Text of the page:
Feedly today switched on its own RSS API and service, divorcing itself from the soon-to-be-dead Google Reader.
The San Francisco company also launched a Web-based app that runs inside any browser, expanding Feedly's desktop presence from Apple's Safari, Google's Chrome and Mozilla's Firefox to also include Microsoft's Internet Explorer (IE) and Opera Software's Opera.
"Feedly cloud is now live ... to seamlessly replace Google Reader," said Feedly in a Wednesday blog post.
When Google announced it would kill off Google Reader on July 1, Feedly became the preferred destination for millions of refugees because it was the first to promise users it would craft a homegrown clone of the Google Reader API (application programming interface), code-named "Normandy," before Google's service went silent.
Normandy officially went live today.
"This is a landmark for Feedly, as we go from being purely a reader to becoming a platform," the company trumpeted. "Feedly Cloud is the foundation that makes us completely independent from Google Reader."
Until today, the only access from within a desktop browser was through plug-ins and add-ons that Feedly had created for Chrome, Firefox and Safari. The Web-based app -- available at cloud.feedly.com -- eschews plug-ins and add-ons, opening up Feedly to IE, Opera and other browsers.
Earlier this week, Feedly announced that it had started to move users from Google Reader's servers to its own infrastructure, a process that should wrap up by Friday.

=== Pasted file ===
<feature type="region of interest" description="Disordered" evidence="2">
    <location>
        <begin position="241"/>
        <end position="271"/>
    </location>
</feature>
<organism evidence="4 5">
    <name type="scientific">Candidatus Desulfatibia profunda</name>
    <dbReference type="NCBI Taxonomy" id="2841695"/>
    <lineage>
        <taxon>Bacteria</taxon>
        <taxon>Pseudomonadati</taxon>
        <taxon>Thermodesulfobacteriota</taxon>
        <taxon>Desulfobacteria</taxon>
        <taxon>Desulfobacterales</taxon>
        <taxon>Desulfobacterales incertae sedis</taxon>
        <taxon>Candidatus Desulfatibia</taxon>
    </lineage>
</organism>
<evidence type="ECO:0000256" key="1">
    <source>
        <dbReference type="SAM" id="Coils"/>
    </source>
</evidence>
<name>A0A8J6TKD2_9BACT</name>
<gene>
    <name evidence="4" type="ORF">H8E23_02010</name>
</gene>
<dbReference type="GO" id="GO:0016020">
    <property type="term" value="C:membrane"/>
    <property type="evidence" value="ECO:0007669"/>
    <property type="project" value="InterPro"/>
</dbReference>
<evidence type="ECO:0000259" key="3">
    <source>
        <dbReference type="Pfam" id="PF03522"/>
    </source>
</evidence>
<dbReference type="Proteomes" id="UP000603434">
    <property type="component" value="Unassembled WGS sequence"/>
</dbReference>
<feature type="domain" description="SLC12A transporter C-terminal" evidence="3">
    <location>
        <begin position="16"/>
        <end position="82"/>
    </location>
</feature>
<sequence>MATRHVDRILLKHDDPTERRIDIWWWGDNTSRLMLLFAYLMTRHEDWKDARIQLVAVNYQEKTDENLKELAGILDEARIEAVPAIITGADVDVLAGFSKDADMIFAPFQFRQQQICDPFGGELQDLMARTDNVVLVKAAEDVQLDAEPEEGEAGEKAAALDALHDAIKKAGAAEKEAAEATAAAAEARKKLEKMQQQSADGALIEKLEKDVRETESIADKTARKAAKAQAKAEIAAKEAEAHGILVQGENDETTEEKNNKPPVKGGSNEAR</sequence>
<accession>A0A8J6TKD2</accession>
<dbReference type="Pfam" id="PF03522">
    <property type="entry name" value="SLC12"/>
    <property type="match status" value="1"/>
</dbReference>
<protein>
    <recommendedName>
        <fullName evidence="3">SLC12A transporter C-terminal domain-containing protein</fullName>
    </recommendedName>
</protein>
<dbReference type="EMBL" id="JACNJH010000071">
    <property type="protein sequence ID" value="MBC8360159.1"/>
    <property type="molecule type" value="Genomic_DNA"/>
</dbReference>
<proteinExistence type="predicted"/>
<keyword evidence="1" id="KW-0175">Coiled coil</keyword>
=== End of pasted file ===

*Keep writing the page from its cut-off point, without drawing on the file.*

Today, Feedly also named the first nine third-party applications that rely on the Feedly API. While several had been identified before, new additions include Pure News Widget (for Android, $1.99) and Menere (Windows, free or $5.99).
At the end of May, Feedly had 12 million users, a huge increase over its base prior to Google's decision to dump Reader.
Those still using Google Reader can migrate to Feedly by heading to feedly.com and clicking on the "Import Your Google Reader" button.
Feedly also offers free iOS and Android apps from the Apple App Store and Google Play, respectively.
This article, Good riddance Google Reader: Feedly throws switch on alternate RSS service, was originally published at Computerworld.com.
Gregg Keizer covers Microsoft, security issues, Apple, Web browsers and general technology breaking news for Computerworld. Follow Gregg on Twitter at @gkeizer, on Google+ or subscribe to Gregg's RSS feed. His email address is email@example.com.
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This story, "Good riddance Google Reader: Feedly throws switch on alternate RSS service" was originally published by Computerworld.